By Henry Yates, Technical Sales Engineer, Rotor Clip Company, Inc. Somerset, NJ
Flatwire wave springs and retaining rings are used in a variety of quick connectors and circular plug-in connectors with threaded and bayonet locks. They are used for military, aerospace, and industrial applications. You have the choice of single, nested, and multi-turn wave springs.
A single-turn wave spring with overlapping ends saves axial space so that more space is given for travel (30% more travel compared to a standard coil spring). The spring clings to the bore, which saves more radial space compared to a stamped wave washer. The overlapping ends prevent radial jamming because a circumferential movement is allowed. The spring ends could move against each other so that the specification ‘load at work height’ is always given.
The spring is coiled so there are no stamping burrs to cause scratching of the housing or shaft. The overlapping ends also have edges with a radius, which also prevent scratching. After connecting the male and female component of the quick connector, the wave spring provides a constant force at its work height with a low load tolerance of ±10% max. This is important to guarantee enough force for a continuous, safe connection. Stainless steel and exotic materials can be used to provide the correct amount of corrosion resistance as required (e.g. AISI 316 stainless steel for offshore connectors).
Nested wave spring
Some quick connectors require higher forces to guarantee a certain connection because of safety regulations which were set up by the government or specified by military and aerospace guidelines. Single-turn wave springs are limited in their load because of limitations regarding the wire sizes for specific diameters. A nested wave spring could be used for these requirements.
A nested-wave spring provides a higher load than a single-turn wave spring (a stamped wave washer) and uses the same radial space as a single-turn design. Overall, less radial space is needed compared to a disc spring, which will also provide higher loads; travel is much higher compared to a single disc spring. Only one part must be handled for assembly; no stacking of single turn designs, stamped parts or disc springs are necessary.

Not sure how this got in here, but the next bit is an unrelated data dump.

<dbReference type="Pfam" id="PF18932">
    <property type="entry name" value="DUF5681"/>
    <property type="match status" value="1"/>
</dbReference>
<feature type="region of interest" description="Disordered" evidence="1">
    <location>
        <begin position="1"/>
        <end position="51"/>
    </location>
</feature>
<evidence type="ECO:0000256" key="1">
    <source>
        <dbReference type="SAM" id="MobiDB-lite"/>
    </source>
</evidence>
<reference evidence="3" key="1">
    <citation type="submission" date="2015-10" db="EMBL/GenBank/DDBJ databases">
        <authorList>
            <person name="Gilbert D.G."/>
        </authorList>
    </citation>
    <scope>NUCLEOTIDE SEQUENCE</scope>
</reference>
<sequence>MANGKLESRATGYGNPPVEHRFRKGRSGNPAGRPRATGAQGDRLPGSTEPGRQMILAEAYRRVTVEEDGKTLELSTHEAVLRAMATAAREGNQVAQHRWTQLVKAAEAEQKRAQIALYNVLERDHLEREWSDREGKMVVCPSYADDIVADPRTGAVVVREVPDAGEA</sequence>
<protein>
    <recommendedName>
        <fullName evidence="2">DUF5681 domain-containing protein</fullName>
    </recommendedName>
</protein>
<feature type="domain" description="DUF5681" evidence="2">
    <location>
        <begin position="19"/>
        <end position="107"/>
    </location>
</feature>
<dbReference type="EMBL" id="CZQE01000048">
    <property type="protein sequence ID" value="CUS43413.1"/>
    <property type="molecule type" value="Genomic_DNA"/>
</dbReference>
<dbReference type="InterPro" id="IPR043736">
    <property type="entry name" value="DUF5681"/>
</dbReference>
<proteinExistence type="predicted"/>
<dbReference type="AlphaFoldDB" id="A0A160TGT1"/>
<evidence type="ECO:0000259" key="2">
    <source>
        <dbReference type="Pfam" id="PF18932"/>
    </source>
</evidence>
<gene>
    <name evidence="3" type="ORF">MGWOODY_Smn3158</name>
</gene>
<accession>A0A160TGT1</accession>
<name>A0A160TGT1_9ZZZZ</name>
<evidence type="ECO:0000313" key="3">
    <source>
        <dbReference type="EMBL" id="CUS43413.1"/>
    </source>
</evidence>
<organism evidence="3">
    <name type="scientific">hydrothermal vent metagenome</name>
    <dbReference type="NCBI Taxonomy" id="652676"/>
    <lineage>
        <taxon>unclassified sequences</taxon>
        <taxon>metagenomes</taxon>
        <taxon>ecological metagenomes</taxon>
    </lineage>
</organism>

Multiple Turn Wave Spring
Using a multiple turn wave spring has the same advantages of a single-turn wave spring but with some key differences. Multiple-turn wave springs do not cling to the bore, because radial jamming has a significant effect on the specified load at work height. If the design of the multi turn wave spring resulted in peripheral movement of the turns against each other, then this could cause problems and render the spring unstable.
Compared to a single-turn design bigger travel/deflection is possible because the deflection in total is split. Every turn has to tolerate less deflection compared to a single-turn design. Use of a multi-turn wave spring could also save 50% in axial space compared to a traditional coil spring. There is also no concern about torsional movements during the compression to work height as there is with a coil spring; a wave spring always provides its load in axial direction. Very similar loads without big tolerances are provided at different work heights; in that way the application could be easily adjusted to meet given requirements.
Two-turn retaining rings and snap rings
Using flatwire two-turn retaining rings and snap rings with constant sections offers additional flexibility to the designer looking to meet the specifications of a unique application. Constant section rings do not have lugs or lug holes like traditional tapered rings. As a result, they are less likely to interfere with other components like cables or the male component of the quick connector.
The ID/OD-lock function can be easily designed to generate a permanent assembly between the connector cap and inner component. Since these rings are not stamped, there are no sharp edges or burrs that could scratch soft surfaces like plastic housings. Two-turn retaining rings provide a 360° closed surface of contact, preventing soft materials like a rubber sealing element from being pushed through a gap; no local maxima of a wave spring could move into a gap so that the specified ‘load at work height’ is influenced negatively. AISI 316 stainless steel as a standard material offers perfect corrosion resistance for offshore applications.
Rotor Clip Company
Filed Under: Connectors (electrical) • crimp technologies, Fastening + joining • locks • latches • pins